News Posts matching "Itanium"

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Worldwide Server Market Revenues Decline 4.0% in Q3

According to the International Data Corporation (IDC) Worldwide Quarterly Server Tracker, factory revenue in the worldwide server market decreased 4.0% year over year to $12.2 billion in the third quarter of 2012 (3Q12). This is the fourth consecutive quarter of year-over-year revenue decline, as server market demand continued to soften following a strong refresh cycle that characterized the market in most of 2010 and 2011. After declining in 2Q12, server unit shipments increased 0.6% year over year in 3Q12 to 2.1 million units. This was the 11th time in the past 12 quarters that server units have grown on a year-over-year basis.

On a year-over-year basis, volume systems experienced a 0.5% revenue decline. At the same time, demand for midrange and high-end systems experienced year-over-year revenue declines of 14.0% and 8.9% respectively in 3Q12. All three segments were impacted by difficult year-over-year compares combined with transitions in the technology refresh cycles.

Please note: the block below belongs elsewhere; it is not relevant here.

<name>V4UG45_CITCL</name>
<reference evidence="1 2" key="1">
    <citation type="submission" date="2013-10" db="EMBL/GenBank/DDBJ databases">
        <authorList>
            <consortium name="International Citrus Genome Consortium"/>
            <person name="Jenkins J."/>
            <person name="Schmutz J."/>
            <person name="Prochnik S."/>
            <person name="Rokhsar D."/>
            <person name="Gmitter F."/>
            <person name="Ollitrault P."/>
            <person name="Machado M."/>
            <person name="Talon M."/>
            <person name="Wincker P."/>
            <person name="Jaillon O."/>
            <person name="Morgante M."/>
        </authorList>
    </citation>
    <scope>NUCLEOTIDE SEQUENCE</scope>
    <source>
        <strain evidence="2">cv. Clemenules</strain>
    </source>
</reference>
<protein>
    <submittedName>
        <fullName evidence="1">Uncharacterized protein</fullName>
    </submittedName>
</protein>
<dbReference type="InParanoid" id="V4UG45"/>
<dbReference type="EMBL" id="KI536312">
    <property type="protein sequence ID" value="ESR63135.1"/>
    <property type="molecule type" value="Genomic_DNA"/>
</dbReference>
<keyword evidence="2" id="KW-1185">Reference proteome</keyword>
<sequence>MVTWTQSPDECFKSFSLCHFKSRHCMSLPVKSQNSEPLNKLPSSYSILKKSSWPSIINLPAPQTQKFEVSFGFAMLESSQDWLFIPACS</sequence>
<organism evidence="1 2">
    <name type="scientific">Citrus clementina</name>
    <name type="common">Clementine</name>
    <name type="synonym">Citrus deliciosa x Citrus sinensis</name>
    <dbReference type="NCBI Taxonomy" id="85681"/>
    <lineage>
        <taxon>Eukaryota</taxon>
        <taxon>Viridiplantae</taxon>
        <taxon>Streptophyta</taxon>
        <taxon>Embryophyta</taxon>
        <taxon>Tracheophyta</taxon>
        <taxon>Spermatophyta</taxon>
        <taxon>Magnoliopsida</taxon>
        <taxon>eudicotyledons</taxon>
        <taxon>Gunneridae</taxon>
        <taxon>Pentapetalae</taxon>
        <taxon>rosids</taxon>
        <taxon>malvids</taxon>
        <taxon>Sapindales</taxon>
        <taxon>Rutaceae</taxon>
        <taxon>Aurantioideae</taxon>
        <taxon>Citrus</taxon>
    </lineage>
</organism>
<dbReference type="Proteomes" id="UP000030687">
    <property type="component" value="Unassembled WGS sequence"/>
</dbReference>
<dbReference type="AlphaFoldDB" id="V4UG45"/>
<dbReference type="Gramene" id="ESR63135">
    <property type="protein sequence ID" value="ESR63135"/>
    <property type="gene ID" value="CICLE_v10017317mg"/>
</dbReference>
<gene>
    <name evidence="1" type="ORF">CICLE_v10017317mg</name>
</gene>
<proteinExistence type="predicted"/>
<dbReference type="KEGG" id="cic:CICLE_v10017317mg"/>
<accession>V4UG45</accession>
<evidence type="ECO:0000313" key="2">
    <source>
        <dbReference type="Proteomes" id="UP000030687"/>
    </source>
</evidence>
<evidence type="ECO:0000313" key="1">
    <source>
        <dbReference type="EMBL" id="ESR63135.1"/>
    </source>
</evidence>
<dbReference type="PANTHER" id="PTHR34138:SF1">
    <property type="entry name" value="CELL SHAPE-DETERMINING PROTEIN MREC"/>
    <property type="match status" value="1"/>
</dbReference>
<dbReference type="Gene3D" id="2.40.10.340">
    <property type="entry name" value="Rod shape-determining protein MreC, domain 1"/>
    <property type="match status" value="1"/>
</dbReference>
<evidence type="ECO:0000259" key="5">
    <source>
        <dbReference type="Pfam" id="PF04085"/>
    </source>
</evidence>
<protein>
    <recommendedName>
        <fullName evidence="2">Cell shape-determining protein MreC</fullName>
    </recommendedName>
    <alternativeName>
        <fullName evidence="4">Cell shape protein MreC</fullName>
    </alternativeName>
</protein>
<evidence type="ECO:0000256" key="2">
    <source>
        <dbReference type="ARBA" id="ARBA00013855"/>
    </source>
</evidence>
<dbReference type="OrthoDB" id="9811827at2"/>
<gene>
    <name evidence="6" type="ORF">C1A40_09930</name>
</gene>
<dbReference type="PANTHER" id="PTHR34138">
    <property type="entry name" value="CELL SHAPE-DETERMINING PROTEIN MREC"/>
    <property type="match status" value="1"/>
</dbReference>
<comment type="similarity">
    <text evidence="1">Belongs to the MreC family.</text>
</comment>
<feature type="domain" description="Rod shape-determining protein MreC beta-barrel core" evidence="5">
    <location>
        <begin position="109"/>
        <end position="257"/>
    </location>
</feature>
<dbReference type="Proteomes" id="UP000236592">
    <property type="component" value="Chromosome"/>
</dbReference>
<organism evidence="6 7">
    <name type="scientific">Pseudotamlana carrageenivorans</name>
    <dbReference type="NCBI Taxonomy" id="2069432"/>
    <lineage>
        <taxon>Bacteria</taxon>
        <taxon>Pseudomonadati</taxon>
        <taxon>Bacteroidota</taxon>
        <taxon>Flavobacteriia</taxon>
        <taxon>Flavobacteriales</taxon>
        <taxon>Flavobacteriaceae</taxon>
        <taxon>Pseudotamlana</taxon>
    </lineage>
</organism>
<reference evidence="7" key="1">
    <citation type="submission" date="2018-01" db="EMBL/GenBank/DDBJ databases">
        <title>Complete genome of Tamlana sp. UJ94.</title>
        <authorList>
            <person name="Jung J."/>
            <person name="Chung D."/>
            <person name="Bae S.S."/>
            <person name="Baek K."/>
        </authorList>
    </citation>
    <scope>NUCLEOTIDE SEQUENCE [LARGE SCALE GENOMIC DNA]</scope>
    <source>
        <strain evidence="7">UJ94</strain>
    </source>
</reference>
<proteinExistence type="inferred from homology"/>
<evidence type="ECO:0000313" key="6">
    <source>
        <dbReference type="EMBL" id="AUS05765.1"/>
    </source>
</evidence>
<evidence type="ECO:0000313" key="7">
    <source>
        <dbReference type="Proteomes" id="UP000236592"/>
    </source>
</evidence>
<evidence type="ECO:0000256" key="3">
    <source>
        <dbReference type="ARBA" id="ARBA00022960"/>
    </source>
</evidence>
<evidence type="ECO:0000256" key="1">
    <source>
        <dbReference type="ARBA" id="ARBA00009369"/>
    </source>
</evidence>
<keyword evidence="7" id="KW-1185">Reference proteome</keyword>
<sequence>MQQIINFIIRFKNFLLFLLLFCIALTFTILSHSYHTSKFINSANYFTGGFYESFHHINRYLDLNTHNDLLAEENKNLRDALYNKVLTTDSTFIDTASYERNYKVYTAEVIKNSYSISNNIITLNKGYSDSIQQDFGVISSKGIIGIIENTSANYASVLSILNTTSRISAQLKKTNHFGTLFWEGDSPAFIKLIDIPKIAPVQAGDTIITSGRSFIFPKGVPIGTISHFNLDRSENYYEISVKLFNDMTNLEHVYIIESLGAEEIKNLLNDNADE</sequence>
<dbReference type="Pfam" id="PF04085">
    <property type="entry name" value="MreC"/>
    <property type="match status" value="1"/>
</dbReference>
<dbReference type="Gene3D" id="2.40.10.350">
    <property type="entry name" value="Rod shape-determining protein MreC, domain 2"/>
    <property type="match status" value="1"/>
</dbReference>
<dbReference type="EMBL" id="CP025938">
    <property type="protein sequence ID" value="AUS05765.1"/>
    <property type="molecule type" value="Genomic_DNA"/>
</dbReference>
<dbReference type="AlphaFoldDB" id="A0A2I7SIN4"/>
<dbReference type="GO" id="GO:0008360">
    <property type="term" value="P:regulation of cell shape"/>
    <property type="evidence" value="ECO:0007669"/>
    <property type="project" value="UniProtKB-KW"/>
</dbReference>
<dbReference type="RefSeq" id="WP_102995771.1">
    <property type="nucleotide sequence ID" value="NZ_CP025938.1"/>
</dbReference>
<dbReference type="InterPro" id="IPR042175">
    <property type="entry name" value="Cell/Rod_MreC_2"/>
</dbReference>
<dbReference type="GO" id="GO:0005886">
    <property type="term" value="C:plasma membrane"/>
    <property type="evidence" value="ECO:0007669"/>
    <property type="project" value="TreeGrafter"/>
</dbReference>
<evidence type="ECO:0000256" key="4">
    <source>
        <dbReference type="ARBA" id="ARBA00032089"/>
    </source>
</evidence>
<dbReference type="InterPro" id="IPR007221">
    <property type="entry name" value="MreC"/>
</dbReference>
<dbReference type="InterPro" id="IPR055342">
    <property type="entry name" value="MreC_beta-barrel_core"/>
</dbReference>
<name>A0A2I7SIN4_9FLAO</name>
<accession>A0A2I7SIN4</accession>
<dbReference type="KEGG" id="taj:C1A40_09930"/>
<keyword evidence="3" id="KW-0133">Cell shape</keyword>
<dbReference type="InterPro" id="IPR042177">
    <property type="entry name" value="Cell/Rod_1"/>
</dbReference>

Future Itanium and Xeon Processors Socket-Intercompatible

In what could be the very first time two different machine architectures share a platform, future versions of Intel's Xeon and Itanium processors could be socket-compatible. Intel Itanium is based on the Itanium64 (IA64) machine architecture, while Xeon is x86-64 based. Intel plans to implement its common platform strategy with the next generation models of the two, that's "Kittson" Itanium, and "Haswell" Xeon.

This level of convergence could make it easier for companies to deploy select amounts of Itanium and Xeon processors in their data-centers, to suit specific tasks, and save money on buying common platforms for both. Itanium processors are typically preferred for in mission-critical environments, where there's close to zero margin for error (think military, medical, and space-exploration); while Xeon is good at handling heavy serial processing loads (think servers, database management, cloud). Introduction of the converged platform is expected in the 2013-2015 time range, using Xeon "Haswell" launch as a point of reference.